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Top 10 Lessons Learned on the Path to Community Change

July 10, 2013

(Robert K. Ross, M.D. is president and CEO of the California Endowment. In part one of this two-part series, Ross shared three "aha" moments from the first two years of the the endowment's Building Healthy Communities initiative. This post originally appeared on the Foundation Center's Transparency Talk blog.)

Headshot_robert_rossAt times I step back and look at the BHC initiative and wonder, Could we have made it more complicated? Fourteen sites. Multiple grantees in each site. A core set of inter-linked health issues. Multiple state-level grantees. And the expectation that the parts will add up to something greater than the whole and catalyze a convergence that builds power at the community level and leads to greater impact.

But then supporting an agenda for social and community change requires multiple strategies operating in alignment; good data, message framing, and storytelling; influential messengers and convening and facilitating champions; innovative models; "grassroots and treetops" coordination; and meaningful community engagement.

Our Top Ten Lessons for Philanthropy

As we engaged in the BHC planning process, we tried in earnest to stick by a key aphorism, one I learned from colleague and mentor Ralph Smith at the Annie E. Casey Foundation: Make new mistakes. With that in mind, I want to share some lessons regarding planning and implementing a community-change initiative.

1. Take time to plan, and plan to take the time. We planned on a nine-month community engagement process at our fourteen BHC sites and ended up taking twelve to fifteen months (depending on the site). Nobody died, and nobody got fired. Community engagement in planning processes is simultaneously exhilarating and messy. If it's going too smoothly and well, then something could be wrong -- like the possibility that a foundation may not be receiving candid input from local leaders. If, in contrast, the process of getting to consensus and clarity is bumpy and messy and taking much longer than you originally planned, it may mean you're gaining the trust of and empowering leaders to raise thorny, difficult issues. As a general rule, we took the time that was needed for local leaders to develop their local BHC plans, and we did not pit individual sites against each other or against an imaginary clock. Community leaders want a compass more than they want a clock.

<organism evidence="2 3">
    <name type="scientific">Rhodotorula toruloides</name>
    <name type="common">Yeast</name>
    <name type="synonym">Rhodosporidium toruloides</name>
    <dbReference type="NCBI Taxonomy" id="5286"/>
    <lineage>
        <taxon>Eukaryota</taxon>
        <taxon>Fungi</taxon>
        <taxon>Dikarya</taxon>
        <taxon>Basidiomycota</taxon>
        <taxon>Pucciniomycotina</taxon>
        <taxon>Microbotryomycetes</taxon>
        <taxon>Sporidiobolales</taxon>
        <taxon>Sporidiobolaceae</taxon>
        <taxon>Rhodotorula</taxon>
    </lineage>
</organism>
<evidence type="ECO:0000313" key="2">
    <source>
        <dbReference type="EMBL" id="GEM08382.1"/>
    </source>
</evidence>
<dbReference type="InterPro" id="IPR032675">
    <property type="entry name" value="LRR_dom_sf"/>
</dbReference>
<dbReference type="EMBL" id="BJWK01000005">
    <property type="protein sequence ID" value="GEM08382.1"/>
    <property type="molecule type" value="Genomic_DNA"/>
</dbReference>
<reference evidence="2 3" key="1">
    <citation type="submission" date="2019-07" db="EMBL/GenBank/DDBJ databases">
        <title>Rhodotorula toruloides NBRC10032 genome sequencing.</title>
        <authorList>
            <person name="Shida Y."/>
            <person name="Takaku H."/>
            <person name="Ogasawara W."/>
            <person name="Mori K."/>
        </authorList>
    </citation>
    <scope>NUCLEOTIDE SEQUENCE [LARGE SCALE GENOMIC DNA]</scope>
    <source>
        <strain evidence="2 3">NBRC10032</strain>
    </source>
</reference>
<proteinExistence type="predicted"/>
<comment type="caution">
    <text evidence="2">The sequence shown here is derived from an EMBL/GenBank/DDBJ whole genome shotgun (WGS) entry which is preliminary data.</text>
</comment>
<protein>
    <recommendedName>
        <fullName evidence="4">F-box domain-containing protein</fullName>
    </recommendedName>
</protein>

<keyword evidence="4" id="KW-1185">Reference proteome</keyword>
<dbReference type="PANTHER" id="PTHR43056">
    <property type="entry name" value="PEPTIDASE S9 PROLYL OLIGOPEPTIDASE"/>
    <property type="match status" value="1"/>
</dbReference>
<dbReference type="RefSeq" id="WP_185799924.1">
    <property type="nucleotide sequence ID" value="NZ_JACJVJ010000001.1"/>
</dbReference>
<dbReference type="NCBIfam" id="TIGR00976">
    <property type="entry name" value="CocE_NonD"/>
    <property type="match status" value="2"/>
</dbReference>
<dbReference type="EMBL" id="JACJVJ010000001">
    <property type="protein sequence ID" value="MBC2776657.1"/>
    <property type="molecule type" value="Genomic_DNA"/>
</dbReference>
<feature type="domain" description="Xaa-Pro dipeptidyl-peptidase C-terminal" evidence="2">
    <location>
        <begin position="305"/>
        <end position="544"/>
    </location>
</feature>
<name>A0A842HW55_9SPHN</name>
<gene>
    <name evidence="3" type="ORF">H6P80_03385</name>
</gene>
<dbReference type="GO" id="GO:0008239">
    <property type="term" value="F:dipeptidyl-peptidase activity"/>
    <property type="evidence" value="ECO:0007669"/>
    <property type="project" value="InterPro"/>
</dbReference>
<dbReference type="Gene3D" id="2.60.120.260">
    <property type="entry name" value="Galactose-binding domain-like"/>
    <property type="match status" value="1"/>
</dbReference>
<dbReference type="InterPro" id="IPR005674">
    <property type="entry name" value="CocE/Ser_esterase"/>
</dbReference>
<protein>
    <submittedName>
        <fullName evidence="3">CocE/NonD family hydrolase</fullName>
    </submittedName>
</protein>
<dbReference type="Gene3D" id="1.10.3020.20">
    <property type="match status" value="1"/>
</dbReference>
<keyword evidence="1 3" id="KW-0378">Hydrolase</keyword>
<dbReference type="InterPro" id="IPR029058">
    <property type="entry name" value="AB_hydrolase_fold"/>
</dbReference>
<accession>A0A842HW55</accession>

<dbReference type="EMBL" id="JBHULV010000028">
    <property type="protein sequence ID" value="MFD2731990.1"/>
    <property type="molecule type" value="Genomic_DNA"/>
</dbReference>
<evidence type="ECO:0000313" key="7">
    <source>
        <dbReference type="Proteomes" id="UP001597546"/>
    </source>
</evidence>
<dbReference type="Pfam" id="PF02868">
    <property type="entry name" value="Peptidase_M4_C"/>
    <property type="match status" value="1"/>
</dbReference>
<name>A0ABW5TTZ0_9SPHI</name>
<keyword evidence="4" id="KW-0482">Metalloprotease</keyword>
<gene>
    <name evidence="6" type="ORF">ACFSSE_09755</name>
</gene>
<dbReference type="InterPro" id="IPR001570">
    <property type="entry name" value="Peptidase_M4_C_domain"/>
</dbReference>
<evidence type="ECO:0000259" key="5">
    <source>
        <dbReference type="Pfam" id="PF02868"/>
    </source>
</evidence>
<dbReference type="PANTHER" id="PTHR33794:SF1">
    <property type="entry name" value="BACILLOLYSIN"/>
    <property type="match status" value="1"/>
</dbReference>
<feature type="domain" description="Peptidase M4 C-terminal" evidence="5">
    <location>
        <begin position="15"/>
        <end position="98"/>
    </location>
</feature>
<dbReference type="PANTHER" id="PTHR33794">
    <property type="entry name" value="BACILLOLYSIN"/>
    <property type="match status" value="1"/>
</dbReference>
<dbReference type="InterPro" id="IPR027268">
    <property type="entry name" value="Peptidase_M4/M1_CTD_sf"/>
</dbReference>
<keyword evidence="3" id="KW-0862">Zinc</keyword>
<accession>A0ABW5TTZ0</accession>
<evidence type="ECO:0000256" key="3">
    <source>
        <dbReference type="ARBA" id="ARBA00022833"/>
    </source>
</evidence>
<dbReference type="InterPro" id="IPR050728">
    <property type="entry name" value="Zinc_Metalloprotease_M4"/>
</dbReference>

2. Don't lead with the money. The issue of whether to announce in advance the actual dollar amount of a foundation initiative is a tricky one. On the one hand, a major dollar-commitment announcement by a foundation can generate excitement and mobilize civic and community support. On the other hand, "leading with the money" can incite all manner of posturing, controlling behavior, and political gamesmanship among potential grantees. We decided to quietly announce the breadth and scope of our commitment -- $1 billion over a ten-year period -- but veered away from formally announcing precise budget commitments for each site. In other words, we wanted to send a message that our commitment was serious without manipulating the ensuing conversations with grant-dollar puppetry.

3. Date logic models, but get married to learning. There is no doubt that engaging in a disciplined exercise to discover how you think -- and what community leaders believe -- leads to positive results and change. But it's also important to recognize that positive results and community change in the context of complex social and political systems often defy tidy models. We provided logic-model training for leaders at the fourteen BHC sites, with varying degrees of success. Instead of getting married to such models, it's wiser to commit to the process of active, real-time learning. That said, we have been clear that such learning is not optional -- for grantees or our own program staff.